The student media organization of California State University Northridge

Daily Sundial

The student media organization of California State University Northridge

Daily Sundial

The student media organization of California State University Northridge

Daily Sundial

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Living out someone else’s dreams

Fathella’s wall was initially yellow, but while renewing her lease, she asked the manager if she could repaint the wall blue. Wynnona Loredo / Staff Photographer

Ayat Fathella, 21 and the youngest of four siblings, came to the US from Kuwait in Oct. 2012. She is study civil engineering, and plans to graduate Fall 2017, but it’s not what she wants.

“It’s my mother’s dream, not mine,” said Fathella.

Fiend and fellow civil engineering major Nour Abdullah, 20, says that Fathella is such a good person and so good to her mother, which is why she is so willing to study engineering.

If Fathella had been able to pick what to study, she would be studying media at CSUN.

Before coming to the US, Fathella was studying business administration in Kuwait.

After she graduates from CSUN, she plans to return home and to continue studying business administration to be able to live her own dream. Although after her taking civil engineering 101 Fathella said, “It changed my mind about the major and made me more excited about what I am learning.”


In the future, she hopes to be back home to open an orphanage in her hometown for Kuwait children to help provide proper care for orphans.

This is something that she is very passionate about because she knows what it is like to grow up without a parent, having lost her father at the age of two. She was fortunate to have had her mother but acknowledges that there are many children without any parents which is why she wants to do what she can to help and care for them.

Even though Fathella says that she has found interest in civil engineering cannot picture herself pursing it as a career. She knows when she tells her mother she won’t be pursing her studies, she will be disappointed.

“She has a very special personality. She is the type of friend that is always there for me and loves helping others,” said Abdullah.

Civil engineering major Ayat Fathella, 21, immigrated to California from Kuwait in 2012. After being accepted to CSUN, she moved from Fullerton to Northridge and has been living in a nearby apartment complex since 2014. While looking for apartments, Fathella would use Tango to contact her mother who was willing to pay a price premium for a safer environment. Wynnona Loredo / Staff Photographer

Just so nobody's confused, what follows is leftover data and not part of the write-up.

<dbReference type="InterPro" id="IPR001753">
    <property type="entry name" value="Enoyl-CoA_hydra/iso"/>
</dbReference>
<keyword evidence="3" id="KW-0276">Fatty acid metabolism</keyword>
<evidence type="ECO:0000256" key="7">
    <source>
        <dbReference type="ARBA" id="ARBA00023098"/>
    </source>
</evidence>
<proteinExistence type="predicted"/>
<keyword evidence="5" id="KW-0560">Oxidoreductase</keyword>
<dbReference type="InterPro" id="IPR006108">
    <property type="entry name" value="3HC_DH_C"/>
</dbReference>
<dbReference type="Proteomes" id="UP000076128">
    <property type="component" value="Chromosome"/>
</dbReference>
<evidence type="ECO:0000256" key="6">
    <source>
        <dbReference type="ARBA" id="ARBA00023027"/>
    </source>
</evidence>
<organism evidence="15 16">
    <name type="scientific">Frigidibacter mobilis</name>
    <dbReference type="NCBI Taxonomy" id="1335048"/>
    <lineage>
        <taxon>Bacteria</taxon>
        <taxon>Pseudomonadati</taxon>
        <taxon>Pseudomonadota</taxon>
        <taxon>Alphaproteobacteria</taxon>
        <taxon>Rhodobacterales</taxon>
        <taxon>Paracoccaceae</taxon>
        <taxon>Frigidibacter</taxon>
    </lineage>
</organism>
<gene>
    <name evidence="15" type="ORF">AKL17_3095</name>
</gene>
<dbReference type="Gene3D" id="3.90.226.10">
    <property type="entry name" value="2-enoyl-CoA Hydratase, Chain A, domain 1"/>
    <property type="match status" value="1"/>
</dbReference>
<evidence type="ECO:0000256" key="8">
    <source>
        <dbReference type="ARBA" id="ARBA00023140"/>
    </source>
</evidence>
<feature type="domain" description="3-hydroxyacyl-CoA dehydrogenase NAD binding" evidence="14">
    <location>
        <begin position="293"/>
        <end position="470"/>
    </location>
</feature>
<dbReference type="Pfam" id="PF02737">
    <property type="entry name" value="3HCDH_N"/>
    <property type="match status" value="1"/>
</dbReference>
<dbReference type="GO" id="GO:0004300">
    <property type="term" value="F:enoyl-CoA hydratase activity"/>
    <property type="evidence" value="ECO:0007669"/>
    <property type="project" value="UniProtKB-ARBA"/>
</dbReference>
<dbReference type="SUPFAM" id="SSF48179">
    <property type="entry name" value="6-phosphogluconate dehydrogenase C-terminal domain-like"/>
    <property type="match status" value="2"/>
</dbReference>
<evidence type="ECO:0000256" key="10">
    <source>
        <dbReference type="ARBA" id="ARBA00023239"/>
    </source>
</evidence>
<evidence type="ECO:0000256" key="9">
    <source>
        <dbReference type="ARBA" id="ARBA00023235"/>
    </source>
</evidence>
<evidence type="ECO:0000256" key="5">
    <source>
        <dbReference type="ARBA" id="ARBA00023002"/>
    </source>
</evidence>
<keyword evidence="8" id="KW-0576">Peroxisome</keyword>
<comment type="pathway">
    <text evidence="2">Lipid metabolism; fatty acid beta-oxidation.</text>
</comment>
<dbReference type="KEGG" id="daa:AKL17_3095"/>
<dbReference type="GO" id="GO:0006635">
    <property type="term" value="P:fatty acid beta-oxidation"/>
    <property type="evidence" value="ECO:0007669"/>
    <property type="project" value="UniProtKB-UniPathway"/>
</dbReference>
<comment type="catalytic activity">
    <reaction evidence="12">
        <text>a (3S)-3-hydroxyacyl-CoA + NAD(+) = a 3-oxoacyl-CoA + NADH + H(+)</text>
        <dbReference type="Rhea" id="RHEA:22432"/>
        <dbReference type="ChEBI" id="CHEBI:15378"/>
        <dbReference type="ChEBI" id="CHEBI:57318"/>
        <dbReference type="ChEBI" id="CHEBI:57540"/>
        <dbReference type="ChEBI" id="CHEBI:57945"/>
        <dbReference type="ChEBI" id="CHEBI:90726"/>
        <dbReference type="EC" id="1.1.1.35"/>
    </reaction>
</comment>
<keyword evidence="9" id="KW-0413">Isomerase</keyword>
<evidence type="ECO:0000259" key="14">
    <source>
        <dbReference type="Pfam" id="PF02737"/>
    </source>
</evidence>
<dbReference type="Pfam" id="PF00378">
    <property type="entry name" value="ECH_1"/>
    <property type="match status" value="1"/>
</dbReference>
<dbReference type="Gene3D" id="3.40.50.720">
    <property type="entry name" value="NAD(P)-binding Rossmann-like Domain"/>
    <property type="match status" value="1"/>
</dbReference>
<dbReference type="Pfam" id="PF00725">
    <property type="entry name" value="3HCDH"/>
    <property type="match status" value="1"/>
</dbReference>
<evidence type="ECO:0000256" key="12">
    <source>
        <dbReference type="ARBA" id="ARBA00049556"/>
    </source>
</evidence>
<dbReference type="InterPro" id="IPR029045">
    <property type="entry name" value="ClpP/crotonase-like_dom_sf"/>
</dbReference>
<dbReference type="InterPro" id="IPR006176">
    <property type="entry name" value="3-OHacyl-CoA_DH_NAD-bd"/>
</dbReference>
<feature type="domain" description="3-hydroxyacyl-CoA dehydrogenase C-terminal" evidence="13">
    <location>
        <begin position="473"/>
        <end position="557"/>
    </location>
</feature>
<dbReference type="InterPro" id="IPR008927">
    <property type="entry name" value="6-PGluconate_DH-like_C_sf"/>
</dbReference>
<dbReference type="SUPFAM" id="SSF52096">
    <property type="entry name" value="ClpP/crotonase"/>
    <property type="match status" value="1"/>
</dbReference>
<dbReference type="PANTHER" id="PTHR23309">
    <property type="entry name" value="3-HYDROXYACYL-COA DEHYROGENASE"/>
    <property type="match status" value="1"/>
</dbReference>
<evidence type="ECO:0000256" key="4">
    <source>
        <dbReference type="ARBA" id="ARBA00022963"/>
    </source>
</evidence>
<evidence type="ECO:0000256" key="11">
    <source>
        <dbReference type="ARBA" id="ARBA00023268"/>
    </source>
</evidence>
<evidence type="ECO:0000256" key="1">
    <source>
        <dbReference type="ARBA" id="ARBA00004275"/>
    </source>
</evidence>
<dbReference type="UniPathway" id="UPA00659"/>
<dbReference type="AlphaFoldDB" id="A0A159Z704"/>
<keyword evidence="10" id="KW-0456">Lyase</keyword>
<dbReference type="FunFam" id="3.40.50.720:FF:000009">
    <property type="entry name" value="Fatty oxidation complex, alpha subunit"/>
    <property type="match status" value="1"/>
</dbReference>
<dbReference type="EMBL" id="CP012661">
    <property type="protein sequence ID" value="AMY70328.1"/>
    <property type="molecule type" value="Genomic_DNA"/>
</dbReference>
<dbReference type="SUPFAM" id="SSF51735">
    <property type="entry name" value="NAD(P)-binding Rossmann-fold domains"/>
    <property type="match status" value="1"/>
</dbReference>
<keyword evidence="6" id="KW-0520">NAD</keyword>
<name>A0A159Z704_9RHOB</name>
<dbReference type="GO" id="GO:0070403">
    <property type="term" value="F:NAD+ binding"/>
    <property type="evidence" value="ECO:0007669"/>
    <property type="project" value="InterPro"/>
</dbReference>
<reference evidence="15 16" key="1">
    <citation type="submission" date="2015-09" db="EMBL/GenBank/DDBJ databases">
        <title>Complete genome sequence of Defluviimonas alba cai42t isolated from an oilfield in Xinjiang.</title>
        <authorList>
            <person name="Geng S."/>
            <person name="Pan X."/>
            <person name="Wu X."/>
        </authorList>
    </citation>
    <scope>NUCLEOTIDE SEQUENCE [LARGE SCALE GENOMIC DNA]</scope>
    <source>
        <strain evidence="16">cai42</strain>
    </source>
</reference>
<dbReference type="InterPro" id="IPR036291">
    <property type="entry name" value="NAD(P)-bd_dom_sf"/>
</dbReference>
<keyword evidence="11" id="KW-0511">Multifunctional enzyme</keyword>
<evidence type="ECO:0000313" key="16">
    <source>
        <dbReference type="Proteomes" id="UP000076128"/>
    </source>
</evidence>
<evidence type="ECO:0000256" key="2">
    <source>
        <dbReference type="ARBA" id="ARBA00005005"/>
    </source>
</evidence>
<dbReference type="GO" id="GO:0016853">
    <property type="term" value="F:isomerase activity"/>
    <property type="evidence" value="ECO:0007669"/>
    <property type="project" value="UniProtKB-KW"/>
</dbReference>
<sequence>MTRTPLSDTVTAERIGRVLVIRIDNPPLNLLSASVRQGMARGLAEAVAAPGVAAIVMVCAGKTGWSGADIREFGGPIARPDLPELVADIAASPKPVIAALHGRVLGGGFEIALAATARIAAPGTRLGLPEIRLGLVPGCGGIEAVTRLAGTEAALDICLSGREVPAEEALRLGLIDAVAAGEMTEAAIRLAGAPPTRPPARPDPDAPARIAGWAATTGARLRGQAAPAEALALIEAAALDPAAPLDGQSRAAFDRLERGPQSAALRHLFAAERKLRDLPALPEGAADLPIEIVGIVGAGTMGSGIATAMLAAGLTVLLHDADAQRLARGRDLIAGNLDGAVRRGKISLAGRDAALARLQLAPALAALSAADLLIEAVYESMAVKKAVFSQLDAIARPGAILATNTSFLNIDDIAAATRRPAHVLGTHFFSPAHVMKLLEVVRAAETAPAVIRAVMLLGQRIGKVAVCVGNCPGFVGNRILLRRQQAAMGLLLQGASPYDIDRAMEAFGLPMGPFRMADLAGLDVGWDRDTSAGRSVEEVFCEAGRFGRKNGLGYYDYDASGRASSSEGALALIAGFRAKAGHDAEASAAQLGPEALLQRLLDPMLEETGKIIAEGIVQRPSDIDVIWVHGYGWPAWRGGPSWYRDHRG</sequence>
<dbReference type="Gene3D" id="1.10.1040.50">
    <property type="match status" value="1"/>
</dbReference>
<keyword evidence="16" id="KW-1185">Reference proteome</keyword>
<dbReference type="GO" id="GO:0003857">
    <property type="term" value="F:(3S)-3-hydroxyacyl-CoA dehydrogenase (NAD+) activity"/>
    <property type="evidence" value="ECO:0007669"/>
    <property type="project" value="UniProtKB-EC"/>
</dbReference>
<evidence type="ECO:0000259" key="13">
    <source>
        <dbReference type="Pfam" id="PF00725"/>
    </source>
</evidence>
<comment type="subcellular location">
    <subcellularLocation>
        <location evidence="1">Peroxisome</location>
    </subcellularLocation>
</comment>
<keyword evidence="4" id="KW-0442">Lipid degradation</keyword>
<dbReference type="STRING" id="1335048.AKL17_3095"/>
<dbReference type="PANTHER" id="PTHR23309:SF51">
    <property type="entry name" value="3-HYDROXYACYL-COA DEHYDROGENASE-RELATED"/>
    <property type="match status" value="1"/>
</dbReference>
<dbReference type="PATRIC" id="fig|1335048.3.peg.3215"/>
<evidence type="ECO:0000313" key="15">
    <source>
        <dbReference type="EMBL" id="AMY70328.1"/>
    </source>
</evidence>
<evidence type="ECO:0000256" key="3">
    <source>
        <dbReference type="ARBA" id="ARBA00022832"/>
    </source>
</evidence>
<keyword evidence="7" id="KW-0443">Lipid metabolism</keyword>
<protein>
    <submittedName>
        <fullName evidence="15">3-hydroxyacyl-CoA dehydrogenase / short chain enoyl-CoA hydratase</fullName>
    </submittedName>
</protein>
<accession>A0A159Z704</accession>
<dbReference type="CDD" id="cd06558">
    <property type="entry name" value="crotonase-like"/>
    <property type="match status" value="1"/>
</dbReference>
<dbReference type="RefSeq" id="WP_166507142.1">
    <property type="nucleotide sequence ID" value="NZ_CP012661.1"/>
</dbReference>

Her hobbies consist of swimming, cooking desserts and most importantly, relaxing on the weekends – something that she enjoys and looks forward to all week.

Fathella says that there is nothing she doesn’t miss about living in Kuwait. She especially misses her nieces and the restaurants back at home.

She feels lucky to have made friends here at CSUN who are also from Kuwait; she says that they are like their own little community.

They are able to relate to one another and speak their native language. She is not against making friends from CSUN who are not from Kuwait because she likes the idea of meeting new people and practicing the English language.

These flags hang behind Fathella's front door are the two places she calls home. Her college transfer was facilitated by National Union of Kuwait Students (NUKS), a Kuwait-based study abroad program. Wynnona Loredo / Staff Photographer

As a student from Kuwait, Fathella lives in the US with an F1 Visa. With this Visa, she is able to live and go to school here but is unable to work, which is something she wishes she was able to do.

According to the International Admissions at CSUN, “In 2014, over 3,500 international students from 156 countries joined our student body of 40,000 to create a vibrant, international campus.”

“Living in the US has made me more responsible of taking care of myself,” she said.

Fathella's family means everything to her and most of them are represented in this picture. Fathella's mother, Sadeqa (top right), is currently staying in her apartment. Sadeqa is only able to stay for a limited time as a non-citizen on vacation; if she violates this rule, her mother will be legally unable to return to the U.S. for about eight months. Wynnona Loredo / Staff Photographer

This includes living on her own and paying for her bills, which was something that she never had to do in Kuwait. Back home her mother was the one who would take care of all the family finances.

“In Kuwait I live my freedom in the limit with my religion, culture, and what my mother wants me to be.”

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